Australia is renown for its coral, especially on the Great Barrier Reef. Not far from where I live is a place called Wellington Point. Just offshore is King Island, a small knoll in the ocean with a spit of sand trailing back to the mainland. At low tide, you can walk out to the island along the sandbar. My kids love collecting driftwood, catching small crabs, looking at various shells and pieces of coral that have washed up there. The sand is harsh and hard on the feet, so you have to wear shoes of some sort. It’s over a mile to the island, so you need to time your walk or you’ll end up wading back to shore, but that just adds to the sense of adventure for the kids.
We’ll come back to coral in a moment…
Although the concept of the tree of life didn’t originate with Charles Darwin, his theory of Natural Selection provided the first consistent explanation of species as they relate to each other through common descent reaching back to what has become know as LUCA, our Last Universal Common Ancestor.
The advent of genetics and our ability to investigate the weird and wonderful world of bacteria has complicated this view. With an estimated 9 million animal species on land and another 2 million estimated in the seas, the prevailing wisdom has been there’s only a few thousand archaea/bacteria species, a number that is so pitifully low as to serve as a red flag that’s far too low to be accurate. Recent estimates have revised this into the millions. In reality, given the vast evolutionary dominance of archaea and bacteria over billions of years, even this figure may be conservative. And this is where things get interesting when it comes to the tree of life.
Prokaryotes (bacteria & archaea) use asexual reproduction, allowing them to transfer genes horizontally with each other rather than one-way down through the generations. They are, for the lack of better word, incestuous. Rather than a simple, clear, tree structure, various genes follow a number of pathways over time. It seems the tree structure only applies to eukaryotes (animals, plants, etc), and then only after a certain point in our evolutionary history, a point probably somewhere around a billion years ago.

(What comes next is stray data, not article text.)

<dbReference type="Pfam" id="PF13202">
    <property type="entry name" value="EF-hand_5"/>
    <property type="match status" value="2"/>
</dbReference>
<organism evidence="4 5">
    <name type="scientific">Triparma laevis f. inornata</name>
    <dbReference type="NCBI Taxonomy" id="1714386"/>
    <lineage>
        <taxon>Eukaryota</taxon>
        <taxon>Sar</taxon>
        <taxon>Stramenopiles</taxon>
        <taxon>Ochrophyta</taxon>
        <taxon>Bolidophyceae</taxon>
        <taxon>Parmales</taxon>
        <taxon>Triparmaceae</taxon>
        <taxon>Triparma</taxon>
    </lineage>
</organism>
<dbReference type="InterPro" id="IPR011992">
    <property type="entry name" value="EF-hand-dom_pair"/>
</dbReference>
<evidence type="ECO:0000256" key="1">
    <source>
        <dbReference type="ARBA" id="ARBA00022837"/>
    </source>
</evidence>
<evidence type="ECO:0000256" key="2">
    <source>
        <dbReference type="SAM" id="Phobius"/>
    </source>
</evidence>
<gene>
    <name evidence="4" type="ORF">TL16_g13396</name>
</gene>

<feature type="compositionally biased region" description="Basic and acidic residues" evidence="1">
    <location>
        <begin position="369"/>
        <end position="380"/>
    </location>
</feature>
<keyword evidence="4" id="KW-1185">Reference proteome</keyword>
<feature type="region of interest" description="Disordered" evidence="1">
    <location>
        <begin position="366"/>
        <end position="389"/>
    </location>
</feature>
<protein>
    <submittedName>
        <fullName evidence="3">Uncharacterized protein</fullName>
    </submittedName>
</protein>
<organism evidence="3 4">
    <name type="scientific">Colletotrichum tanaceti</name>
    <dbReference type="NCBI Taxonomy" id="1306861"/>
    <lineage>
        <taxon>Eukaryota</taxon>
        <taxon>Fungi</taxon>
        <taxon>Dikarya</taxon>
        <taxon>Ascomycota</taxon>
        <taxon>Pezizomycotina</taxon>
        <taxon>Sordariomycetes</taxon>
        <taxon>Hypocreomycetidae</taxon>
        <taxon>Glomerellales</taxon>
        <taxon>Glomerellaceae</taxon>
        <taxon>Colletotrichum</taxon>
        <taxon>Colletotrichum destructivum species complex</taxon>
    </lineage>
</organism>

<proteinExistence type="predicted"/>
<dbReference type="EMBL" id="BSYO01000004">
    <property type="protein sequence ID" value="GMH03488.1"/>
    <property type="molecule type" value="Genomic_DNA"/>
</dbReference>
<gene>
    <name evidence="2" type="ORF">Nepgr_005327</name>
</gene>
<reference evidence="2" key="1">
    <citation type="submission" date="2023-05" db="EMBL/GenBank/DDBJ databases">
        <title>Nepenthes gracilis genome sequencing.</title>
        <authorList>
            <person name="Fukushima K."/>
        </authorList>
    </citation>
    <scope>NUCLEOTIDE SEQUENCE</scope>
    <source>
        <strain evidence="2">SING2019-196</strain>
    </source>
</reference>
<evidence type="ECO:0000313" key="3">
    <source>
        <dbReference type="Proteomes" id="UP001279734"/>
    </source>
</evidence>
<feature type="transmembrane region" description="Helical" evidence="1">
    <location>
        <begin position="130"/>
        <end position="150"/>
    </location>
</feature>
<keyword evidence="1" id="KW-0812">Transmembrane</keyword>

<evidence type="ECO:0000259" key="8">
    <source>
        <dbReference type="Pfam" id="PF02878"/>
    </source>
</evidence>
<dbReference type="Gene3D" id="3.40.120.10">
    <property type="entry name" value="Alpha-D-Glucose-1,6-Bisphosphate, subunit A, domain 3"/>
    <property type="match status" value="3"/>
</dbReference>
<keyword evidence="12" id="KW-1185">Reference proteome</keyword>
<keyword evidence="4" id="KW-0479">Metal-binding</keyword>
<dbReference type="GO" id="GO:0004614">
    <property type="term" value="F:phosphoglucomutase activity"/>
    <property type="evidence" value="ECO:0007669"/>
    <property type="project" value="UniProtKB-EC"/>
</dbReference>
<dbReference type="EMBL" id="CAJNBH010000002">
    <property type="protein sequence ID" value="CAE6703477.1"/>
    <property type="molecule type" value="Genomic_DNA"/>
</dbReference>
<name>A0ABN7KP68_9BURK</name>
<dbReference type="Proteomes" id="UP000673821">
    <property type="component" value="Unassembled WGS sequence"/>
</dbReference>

Recently, an article was published title Life after Darwin, suggesting that the concept of the tree of life was outmoded and that “Darwin’s theory of evolution is more a hindrance than a help, because it has become a quasi-theological creed that is preventing the benefits of improved research from being fully realised.”
The problem with this view is that it is largely ignorant of “Darwin’s theory of evolution,” and to me, at least, seems to be yet another grandstand attempt at sensationalizing science to grab headlines.
Darwin-bashing appears to be a common pastime these days, perhaps not always consciously, but it seems Darwin is an easy target. Every couple of months there’s an article proudly proclaiming Darwin got it wrong, or we need to move beyond Darwin, etc. I’d like to suggest we need to understand Darwin first, as even now, over a hundred and fifty years after the publication of On the Origin of Species, there are gems in his work that are largely misunderstood/overlooked even among the scientifically literate. In this particular case, there’s a fundamental misunderstanding of what Darwin proposed.